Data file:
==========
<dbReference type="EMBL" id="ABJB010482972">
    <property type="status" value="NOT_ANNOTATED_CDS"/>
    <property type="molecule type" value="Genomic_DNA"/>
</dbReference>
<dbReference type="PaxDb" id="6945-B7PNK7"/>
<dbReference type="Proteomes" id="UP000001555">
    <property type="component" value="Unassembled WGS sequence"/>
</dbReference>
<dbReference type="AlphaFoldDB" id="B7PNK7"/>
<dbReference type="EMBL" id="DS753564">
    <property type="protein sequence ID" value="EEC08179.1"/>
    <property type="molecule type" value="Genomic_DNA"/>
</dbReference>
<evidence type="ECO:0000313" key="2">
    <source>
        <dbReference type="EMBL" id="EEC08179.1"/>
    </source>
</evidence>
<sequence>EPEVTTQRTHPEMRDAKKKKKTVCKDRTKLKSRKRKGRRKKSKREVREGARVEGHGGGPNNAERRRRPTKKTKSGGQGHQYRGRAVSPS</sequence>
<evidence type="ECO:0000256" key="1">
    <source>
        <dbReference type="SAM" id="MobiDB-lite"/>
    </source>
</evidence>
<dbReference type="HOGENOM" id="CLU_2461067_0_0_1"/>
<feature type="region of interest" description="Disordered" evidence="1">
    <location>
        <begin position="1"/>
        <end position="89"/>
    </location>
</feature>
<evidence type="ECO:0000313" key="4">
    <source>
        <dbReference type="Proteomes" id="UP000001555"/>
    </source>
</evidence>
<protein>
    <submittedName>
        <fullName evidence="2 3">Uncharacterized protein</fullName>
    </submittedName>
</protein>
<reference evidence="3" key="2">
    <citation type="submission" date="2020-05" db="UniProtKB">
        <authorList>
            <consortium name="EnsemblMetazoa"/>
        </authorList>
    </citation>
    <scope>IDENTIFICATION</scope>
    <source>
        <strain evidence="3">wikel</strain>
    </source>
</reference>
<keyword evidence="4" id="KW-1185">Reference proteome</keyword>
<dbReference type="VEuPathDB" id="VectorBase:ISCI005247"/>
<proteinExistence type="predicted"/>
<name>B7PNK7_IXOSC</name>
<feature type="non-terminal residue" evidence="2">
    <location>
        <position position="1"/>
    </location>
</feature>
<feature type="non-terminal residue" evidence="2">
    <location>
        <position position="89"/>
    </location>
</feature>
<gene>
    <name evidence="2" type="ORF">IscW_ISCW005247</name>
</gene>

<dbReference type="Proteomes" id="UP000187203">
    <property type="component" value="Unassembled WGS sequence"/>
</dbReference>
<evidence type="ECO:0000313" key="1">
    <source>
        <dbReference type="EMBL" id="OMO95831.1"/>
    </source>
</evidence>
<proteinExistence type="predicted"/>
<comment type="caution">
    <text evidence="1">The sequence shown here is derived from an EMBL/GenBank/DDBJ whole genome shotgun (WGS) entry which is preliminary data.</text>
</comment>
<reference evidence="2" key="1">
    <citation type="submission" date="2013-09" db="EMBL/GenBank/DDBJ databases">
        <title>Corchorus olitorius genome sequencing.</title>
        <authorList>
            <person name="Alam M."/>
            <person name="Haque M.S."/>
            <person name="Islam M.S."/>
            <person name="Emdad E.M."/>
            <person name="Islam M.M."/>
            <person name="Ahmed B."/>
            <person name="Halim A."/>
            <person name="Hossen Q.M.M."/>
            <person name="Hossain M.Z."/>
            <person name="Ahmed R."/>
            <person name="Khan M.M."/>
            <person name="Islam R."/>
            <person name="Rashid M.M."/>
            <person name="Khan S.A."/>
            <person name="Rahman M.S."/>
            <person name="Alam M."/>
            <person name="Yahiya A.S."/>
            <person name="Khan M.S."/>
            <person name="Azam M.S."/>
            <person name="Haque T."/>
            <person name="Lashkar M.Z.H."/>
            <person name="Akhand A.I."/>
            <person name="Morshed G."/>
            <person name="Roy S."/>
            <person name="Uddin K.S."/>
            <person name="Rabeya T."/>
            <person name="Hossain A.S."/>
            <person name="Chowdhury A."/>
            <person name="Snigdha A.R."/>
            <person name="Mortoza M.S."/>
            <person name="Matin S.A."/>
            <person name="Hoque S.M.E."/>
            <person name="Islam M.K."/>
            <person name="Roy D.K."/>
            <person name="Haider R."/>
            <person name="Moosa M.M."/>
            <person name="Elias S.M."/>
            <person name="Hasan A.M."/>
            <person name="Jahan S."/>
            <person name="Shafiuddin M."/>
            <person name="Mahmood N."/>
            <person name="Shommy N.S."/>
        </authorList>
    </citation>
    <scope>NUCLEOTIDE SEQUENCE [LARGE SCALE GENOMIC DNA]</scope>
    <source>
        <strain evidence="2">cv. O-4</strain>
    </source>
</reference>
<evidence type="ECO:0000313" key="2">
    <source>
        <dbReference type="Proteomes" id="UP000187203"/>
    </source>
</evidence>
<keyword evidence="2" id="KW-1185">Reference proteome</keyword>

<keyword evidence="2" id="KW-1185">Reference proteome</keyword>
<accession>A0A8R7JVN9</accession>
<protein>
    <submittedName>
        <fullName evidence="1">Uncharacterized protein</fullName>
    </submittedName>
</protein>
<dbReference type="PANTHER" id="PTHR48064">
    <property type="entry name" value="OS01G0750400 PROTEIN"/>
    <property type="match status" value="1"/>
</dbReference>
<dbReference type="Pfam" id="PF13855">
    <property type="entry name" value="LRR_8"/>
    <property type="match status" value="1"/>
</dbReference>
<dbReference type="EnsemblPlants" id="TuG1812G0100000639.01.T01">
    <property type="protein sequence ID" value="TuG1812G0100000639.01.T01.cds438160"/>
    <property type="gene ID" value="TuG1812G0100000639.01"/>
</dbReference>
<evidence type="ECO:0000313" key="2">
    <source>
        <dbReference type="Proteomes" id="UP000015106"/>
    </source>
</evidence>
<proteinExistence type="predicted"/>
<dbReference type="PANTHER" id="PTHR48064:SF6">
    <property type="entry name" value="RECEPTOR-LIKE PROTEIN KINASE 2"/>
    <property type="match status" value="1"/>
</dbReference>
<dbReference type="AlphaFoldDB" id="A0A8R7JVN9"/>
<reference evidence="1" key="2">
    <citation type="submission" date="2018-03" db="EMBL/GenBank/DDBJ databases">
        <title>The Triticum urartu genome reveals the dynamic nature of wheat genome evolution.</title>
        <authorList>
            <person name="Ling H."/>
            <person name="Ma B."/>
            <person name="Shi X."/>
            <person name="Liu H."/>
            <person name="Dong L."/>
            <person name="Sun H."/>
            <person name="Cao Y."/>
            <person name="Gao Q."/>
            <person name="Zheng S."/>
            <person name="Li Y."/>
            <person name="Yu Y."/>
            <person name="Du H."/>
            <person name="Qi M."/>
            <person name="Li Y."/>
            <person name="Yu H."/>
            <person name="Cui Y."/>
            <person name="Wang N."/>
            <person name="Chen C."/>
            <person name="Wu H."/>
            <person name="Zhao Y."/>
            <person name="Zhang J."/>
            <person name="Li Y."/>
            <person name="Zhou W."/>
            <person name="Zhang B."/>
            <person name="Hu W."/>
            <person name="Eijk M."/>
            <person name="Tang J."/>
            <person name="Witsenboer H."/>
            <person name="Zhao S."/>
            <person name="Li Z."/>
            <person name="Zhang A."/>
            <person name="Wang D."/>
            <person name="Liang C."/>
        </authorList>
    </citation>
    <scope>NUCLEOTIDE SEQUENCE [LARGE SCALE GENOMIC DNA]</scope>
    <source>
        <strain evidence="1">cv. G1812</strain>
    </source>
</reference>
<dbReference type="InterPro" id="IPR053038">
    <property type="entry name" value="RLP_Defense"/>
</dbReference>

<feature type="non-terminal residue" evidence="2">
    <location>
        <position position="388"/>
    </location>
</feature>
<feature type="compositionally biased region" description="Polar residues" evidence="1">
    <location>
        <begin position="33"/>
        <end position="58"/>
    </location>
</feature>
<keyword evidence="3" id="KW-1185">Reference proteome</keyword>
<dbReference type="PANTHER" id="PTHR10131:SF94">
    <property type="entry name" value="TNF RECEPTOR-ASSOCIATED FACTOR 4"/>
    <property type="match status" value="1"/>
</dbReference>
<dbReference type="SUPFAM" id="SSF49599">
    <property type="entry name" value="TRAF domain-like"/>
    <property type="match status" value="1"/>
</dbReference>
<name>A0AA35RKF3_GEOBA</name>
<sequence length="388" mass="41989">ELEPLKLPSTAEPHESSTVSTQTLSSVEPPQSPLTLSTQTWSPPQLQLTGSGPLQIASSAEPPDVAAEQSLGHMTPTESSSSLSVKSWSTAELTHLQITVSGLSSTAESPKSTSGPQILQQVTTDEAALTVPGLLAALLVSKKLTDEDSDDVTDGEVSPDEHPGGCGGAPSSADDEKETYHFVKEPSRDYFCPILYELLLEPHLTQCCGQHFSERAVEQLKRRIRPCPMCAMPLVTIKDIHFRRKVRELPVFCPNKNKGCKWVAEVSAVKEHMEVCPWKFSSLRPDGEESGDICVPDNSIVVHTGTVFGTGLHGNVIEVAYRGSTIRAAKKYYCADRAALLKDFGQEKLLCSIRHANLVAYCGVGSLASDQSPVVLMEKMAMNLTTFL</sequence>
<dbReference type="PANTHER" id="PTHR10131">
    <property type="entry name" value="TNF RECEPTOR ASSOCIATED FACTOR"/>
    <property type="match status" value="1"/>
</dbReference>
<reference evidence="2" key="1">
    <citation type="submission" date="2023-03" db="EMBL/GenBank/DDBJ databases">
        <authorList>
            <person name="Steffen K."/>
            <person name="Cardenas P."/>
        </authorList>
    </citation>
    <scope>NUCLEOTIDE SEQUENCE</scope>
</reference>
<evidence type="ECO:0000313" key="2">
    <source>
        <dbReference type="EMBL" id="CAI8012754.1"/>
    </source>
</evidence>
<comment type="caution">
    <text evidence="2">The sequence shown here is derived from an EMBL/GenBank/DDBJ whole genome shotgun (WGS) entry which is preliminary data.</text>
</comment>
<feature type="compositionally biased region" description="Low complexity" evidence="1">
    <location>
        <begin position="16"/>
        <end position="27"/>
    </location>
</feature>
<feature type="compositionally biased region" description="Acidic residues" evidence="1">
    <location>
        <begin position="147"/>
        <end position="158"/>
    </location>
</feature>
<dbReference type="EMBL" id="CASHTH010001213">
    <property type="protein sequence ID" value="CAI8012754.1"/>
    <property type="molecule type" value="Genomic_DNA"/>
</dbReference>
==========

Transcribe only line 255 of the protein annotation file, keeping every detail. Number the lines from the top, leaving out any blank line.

        <dbReference type="EMBL" id="CAI8012754.1"/>